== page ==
Saving a Buck: Store brand vs. name brand
We all know buying store brands instead of name brands can lead to big savings, about 25 percent off your grocery bill, in fact.
But even though you’re cutting costs are you also skimping on quality?
People are buying more store brands these days and more are coming on the market, everything from cereal to peanut butter, even wine.
“We surveyed subscribers about the store brands they bought and most people were highly satisfied,” Consumer Reports’ Tod Marks said.
To see how store brands stack up against name brands, Consumer Reports did blind tests of 19 pairs of products.
Target’s Market Pantry ranch salad dressing went up against Hidden Valley’s.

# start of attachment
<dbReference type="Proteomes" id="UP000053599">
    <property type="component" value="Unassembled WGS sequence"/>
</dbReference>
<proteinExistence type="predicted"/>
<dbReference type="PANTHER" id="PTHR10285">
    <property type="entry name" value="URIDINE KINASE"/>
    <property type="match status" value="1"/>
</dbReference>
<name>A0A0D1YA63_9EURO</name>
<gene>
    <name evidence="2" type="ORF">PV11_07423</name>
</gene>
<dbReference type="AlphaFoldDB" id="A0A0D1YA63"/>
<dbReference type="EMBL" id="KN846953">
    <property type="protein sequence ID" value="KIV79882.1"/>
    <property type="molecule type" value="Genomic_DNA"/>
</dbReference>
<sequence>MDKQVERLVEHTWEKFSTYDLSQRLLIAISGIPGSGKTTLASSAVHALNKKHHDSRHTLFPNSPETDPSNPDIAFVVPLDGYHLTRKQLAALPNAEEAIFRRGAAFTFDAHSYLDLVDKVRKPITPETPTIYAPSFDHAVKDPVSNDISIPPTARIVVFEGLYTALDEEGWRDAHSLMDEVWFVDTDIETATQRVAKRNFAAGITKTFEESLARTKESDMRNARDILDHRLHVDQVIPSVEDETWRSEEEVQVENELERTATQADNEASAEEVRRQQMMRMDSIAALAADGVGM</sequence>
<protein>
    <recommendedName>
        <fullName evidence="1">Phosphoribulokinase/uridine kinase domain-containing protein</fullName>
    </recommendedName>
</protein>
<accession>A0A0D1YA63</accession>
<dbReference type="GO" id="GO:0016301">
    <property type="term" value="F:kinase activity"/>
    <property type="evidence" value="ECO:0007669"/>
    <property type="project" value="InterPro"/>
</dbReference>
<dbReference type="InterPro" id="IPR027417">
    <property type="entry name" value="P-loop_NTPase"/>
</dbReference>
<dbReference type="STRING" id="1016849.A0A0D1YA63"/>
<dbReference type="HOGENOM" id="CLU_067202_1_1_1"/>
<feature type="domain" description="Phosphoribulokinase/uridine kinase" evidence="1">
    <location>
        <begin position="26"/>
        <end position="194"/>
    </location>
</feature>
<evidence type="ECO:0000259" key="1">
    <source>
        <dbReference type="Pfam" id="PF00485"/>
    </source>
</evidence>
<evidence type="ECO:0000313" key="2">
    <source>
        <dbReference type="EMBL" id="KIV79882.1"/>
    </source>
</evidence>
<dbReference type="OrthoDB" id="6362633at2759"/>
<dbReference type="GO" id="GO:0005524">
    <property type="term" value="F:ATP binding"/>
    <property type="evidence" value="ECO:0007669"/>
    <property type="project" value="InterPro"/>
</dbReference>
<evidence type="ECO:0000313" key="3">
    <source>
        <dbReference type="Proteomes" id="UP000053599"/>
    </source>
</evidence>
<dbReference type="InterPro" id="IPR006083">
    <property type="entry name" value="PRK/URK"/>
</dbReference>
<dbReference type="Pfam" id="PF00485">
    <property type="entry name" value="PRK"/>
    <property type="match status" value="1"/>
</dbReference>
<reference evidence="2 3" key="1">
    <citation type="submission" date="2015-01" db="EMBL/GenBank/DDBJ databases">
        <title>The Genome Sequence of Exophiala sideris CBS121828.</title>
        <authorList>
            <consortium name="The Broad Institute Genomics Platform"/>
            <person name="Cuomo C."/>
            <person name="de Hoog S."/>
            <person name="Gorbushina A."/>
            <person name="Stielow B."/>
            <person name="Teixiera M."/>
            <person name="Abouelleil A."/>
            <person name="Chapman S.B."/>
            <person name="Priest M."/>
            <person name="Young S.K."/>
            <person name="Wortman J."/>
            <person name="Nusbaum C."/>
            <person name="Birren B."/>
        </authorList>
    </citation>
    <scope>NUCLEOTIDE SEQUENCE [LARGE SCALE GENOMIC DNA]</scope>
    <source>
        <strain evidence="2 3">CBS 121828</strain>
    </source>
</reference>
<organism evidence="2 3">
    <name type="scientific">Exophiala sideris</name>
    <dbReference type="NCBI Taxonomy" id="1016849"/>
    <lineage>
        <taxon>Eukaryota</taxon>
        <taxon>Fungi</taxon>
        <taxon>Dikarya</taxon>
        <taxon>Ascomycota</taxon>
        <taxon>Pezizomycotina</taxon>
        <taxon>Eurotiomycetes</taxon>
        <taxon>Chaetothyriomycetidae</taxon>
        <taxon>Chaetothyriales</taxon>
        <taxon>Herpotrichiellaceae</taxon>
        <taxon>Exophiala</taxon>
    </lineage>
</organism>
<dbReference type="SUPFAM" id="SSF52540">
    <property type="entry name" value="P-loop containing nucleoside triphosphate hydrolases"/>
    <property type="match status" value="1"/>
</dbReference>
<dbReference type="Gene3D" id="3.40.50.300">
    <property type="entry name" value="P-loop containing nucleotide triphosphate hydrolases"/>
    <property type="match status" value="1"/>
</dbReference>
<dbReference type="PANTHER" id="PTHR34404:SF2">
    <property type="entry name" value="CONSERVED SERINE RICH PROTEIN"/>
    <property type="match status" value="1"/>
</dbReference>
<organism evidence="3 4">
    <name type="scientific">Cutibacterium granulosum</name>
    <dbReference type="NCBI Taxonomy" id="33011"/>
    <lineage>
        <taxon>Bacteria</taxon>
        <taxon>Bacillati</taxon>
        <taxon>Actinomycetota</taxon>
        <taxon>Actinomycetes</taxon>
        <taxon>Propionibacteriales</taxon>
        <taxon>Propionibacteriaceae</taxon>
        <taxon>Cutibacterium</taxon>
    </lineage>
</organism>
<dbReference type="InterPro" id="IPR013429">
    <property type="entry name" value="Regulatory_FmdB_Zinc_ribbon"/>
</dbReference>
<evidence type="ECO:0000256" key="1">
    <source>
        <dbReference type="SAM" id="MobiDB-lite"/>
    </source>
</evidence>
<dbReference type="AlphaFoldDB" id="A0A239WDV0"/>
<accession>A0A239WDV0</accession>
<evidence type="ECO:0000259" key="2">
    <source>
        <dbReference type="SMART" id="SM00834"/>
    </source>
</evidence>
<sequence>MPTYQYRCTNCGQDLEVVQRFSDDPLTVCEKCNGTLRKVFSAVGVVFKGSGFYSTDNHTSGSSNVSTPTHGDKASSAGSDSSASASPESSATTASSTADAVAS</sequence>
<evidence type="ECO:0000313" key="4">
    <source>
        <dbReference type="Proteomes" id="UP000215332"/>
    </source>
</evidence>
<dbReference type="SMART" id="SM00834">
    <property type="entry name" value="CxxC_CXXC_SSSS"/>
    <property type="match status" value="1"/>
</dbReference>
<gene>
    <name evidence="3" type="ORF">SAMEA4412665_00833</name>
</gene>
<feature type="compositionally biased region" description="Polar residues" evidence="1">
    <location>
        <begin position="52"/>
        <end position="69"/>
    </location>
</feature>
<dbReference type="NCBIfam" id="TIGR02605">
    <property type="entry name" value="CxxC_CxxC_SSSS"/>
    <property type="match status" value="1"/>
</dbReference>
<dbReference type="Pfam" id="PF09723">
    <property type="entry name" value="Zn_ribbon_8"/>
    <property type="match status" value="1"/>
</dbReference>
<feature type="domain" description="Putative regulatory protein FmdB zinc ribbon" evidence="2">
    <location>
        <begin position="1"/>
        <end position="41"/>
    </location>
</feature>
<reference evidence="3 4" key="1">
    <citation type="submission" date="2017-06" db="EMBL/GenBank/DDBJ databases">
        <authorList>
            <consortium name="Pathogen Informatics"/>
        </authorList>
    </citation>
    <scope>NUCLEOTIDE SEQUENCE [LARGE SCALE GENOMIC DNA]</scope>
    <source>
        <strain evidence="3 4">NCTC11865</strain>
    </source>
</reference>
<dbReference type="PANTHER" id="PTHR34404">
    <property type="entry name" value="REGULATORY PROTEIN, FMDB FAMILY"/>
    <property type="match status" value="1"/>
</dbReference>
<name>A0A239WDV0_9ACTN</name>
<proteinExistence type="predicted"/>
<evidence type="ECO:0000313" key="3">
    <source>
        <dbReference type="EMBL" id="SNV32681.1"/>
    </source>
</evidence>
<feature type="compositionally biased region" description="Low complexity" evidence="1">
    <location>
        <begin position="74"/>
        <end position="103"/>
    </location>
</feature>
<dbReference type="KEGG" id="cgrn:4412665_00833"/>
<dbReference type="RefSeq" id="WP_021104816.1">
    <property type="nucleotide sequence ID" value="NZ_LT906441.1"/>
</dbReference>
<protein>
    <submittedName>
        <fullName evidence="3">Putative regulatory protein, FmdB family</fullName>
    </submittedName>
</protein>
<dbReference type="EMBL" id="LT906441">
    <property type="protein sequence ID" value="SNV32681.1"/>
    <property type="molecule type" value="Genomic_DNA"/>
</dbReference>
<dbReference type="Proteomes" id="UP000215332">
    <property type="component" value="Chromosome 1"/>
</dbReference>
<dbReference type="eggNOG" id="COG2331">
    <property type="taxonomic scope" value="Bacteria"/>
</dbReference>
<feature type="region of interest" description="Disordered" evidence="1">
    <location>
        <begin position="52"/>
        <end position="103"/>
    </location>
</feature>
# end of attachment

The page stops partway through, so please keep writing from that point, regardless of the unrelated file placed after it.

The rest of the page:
“It was a tie. Quality-wise they’re right about the same, but they had different flavors,” Consumer Reports’ Adam Kaplan said.
Walmart’s Great Value battled Nature Valley’s granola bar.
Kaplan said, “Another tie. Both were chewy and they were pretty much the same quality.”
It was a tie again for Clover Valley’s crackers from Dollar General and Sunshine’s Cheez-Its.
But in some cases big name brands did beat store brands.
For example, this Tropical orange juice defeated Nice!, sold at Walgreens; it had a fuller orange flavor.
However, in most cases, store brands did as well as or better than name brands.
“The bottom line: Store brands are worth a try and they usually cost a lot less,” Marks said.
Consumer Reports said that the savings and quality aren’t limited to store-brand foods.
For example, both Target’s “Up and Up” paper towels and Walmart’s “White Cloud” toilet paper have rated excellent in Consumer Reports’ tests.